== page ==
This type of failure is going to get more and more common as Kickstarter grows, if only because the sheer numbers game means that there'll be more chances for catastrophe. In addition, there's an indeterminate amount of "zombie projects" at any one time – ones which aren't ever going to deliver what they've said, but haven't actually come clean to their backers about that. Given delays in delivery of up to a year are relatively common on the site, there could be a whole lot of people slowly realising that they aren't getting what they were promised.

It puts the company itself in an awkward place. Its success is built on customers' perception of it as a sort of Etsy-with-preorders, where you are buying concrete goods, just a little in advance. And the terms and services of the site back that up, with requirements for refunds in the event of non-delivery. But funding creative projects is an inherently risky thing. What can go wrong probably will, and if a creator hasn't budgeted for that, they're going to get burned.

That doesn't make it any nicer when something you feel you've "bought" never turns up; but it may be a fact we all have to get used to if Kickstarter is sticking around.

The Doom That Came to Atlantic City. Photograph: Kickstarter

Alex Hern is a technology reporter for the Guardian. He was formerly staff writer at the New Statesman. You should follow Alex on Twitter.

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Donald Trump's healthcare failure could be to his advantage

The appearance of weakness is less electorally damaging than actually removing healthcare from millions of people.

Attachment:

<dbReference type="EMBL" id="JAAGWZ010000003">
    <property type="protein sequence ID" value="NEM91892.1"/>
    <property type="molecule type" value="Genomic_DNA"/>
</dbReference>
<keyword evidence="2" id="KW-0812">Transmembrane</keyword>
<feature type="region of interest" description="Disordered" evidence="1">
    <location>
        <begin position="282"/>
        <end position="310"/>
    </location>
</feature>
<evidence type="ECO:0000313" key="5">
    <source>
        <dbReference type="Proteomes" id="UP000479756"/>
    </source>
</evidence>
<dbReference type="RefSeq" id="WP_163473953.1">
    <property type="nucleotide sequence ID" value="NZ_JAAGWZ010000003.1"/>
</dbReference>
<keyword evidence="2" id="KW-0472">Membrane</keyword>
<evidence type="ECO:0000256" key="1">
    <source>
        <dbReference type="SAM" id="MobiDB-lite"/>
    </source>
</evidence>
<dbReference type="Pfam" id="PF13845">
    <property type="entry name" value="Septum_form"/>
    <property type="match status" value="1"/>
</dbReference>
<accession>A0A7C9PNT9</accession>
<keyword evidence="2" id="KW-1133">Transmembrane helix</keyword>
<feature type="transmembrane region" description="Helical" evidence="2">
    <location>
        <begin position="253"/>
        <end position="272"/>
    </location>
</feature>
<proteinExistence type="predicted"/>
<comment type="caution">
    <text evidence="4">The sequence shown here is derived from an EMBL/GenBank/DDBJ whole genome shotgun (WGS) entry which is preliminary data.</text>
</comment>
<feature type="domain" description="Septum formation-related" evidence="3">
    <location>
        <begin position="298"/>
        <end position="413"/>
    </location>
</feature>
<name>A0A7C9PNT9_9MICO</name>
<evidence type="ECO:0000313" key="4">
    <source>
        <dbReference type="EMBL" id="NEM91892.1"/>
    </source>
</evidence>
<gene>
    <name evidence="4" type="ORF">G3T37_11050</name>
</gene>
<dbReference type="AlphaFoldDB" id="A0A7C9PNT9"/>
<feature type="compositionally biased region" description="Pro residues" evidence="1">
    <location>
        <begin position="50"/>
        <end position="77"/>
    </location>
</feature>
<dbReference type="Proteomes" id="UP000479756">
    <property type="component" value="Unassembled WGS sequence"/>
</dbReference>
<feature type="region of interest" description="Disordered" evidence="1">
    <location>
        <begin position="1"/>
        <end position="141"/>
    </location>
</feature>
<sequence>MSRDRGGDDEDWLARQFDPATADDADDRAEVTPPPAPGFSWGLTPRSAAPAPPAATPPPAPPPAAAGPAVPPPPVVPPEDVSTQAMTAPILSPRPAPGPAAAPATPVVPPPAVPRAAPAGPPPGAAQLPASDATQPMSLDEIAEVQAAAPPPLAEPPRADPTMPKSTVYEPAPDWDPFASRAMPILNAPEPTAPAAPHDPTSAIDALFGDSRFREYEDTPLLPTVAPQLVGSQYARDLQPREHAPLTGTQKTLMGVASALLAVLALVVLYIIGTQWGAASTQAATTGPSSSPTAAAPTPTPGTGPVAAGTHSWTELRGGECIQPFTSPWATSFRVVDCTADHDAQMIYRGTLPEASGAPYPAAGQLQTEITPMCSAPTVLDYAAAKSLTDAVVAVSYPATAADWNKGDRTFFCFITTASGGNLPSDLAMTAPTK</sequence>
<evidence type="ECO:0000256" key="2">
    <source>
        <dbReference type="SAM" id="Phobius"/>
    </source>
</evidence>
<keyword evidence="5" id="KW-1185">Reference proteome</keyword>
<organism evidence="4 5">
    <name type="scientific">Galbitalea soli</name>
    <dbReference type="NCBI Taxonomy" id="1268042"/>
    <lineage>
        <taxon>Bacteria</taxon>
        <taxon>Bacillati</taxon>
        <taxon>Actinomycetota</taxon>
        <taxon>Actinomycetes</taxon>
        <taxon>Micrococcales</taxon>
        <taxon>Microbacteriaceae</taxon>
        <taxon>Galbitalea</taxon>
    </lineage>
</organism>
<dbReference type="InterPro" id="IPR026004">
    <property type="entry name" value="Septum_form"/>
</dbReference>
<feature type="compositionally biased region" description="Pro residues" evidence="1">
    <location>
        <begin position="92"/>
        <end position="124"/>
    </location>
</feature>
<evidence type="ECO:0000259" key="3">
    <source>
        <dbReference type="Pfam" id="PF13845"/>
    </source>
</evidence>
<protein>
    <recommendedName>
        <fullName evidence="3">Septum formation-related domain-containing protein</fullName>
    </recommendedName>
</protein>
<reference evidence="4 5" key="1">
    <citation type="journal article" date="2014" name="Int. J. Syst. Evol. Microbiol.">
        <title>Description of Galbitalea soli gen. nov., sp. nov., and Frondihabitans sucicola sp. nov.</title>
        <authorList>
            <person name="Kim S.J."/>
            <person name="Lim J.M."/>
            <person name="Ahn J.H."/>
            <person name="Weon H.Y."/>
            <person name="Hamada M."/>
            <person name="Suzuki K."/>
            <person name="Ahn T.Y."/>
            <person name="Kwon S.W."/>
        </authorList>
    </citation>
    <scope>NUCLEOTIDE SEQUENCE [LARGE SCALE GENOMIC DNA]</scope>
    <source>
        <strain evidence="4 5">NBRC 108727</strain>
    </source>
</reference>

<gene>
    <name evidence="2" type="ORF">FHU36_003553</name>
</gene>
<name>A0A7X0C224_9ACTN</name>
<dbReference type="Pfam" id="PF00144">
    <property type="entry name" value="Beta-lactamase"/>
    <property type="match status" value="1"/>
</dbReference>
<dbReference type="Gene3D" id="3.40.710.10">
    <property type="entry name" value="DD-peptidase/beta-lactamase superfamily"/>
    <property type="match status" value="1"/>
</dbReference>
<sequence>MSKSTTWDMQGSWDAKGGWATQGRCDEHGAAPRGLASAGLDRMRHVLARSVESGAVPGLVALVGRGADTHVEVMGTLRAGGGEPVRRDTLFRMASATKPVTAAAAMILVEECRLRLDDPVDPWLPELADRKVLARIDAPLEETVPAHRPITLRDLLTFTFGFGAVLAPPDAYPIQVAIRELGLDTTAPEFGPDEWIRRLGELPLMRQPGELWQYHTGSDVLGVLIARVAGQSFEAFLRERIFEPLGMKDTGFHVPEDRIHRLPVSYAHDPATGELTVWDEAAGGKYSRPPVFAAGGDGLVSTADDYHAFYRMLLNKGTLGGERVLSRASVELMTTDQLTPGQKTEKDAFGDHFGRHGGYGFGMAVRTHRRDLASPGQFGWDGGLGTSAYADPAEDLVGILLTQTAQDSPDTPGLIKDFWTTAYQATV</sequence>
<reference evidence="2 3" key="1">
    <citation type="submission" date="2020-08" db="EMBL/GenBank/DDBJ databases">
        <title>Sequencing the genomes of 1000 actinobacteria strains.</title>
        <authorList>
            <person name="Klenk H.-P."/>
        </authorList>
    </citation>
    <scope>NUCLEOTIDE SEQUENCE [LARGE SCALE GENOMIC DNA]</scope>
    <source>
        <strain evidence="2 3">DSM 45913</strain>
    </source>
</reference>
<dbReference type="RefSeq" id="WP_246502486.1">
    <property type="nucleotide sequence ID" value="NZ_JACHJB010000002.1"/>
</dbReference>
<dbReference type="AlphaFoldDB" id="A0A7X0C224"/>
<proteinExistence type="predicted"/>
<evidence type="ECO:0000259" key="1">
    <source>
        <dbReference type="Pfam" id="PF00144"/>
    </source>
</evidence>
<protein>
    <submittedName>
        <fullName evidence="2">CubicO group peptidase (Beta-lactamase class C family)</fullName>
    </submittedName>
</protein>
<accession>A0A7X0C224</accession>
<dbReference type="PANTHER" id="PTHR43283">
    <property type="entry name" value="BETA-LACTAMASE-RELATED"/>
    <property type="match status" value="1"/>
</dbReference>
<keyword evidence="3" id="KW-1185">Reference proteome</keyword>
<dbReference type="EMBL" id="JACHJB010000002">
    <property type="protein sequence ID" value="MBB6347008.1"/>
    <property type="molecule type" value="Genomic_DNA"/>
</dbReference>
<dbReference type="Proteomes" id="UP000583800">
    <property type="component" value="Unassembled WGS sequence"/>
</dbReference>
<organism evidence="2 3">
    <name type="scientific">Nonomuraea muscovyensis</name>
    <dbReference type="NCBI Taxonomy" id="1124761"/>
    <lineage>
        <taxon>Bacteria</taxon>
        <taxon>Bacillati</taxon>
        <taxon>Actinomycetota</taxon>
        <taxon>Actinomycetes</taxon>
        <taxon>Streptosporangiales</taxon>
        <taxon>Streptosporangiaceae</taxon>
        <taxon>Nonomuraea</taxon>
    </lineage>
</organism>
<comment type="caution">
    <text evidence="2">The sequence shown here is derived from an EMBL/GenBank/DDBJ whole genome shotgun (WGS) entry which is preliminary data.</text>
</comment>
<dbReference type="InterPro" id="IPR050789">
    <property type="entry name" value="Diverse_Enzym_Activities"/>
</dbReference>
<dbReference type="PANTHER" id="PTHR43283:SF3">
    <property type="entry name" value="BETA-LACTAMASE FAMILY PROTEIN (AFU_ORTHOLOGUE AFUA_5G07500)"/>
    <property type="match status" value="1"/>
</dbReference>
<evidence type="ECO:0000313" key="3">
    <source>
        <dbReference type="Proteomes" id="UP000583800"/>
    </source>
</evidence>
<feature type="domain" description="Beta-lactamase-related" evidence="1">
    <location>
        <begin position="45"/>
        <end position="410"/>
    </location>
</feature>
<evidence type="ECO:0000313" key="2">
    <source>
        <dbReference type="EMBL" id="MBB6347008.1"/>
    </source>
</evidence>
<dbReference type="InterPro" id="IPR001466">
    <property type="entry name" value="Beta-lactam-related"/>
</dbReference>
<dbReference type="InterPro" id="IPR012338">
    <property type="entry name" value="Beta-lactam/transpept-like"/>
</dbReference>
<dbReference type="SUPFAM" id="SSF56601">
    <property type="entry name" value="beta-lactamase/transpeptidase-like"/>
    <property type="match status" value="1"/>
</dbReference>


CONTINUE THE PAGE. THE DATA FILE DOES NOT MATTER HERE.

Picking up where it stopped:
Good morning. Is it all over for Donald Trump? His approval ratings have cratered to below 40%. Now his attempt to dismantle Barack Obama's healthcare reforms have hit serious resistance from within the Republican Party, adding to the failures and retreats of his early days in office.

The problem for the GOP is that their opposition to Obamacare had more to do with the word "Obama" than the word "care". The previous President opted for a right-wing solution to the problem of the uninsured in a doomed attempt to secure bipartisan support for his healthcare reform. The politician with the biggest impact on the structures of the Affordable Care Act is Mitt Romney.

But now that the Republicans control all three branches of government they are left in a situation where they have no alternative to Obamacare that wouldn't either a) shred conservative orthodoxies on healthcare or b) create numerous and angry losers in their constituencies. The difficulties for Trump's proposal is that it does a bit of both.

Now the man who ran on his ability to cut a deal has been forced to make a take it or leave plea to Republicans in the House of Representatives: vote for this plan or say goodbye to any chance of repealing Obamacare.

But that's probably good news for Trump. The appearance of weakness and failure is less electorally damaging than actually succeeding in removing healthcare from millions of people, including people who voted for Trump.

Trump won his first term because his own negatives as a candidate weren't quite enough to drag him down on a night when he underperformed Republican candidates across the country. The historical trends all make it hard for a first-term incumbent to lose. So far, Trump's administration is largely being frustrated by the Republican establishment though he is succeeding in leveraging the Presidency for the benefit of his business empire.

But it may be that in the failure to get anything done he succeeds in once again riding Republican coattails to victory in 2020.

Stephen Bush is special correspondent at the New Statesman. His daily briefing, Morning Call, provides a quick and essential guide to British politics.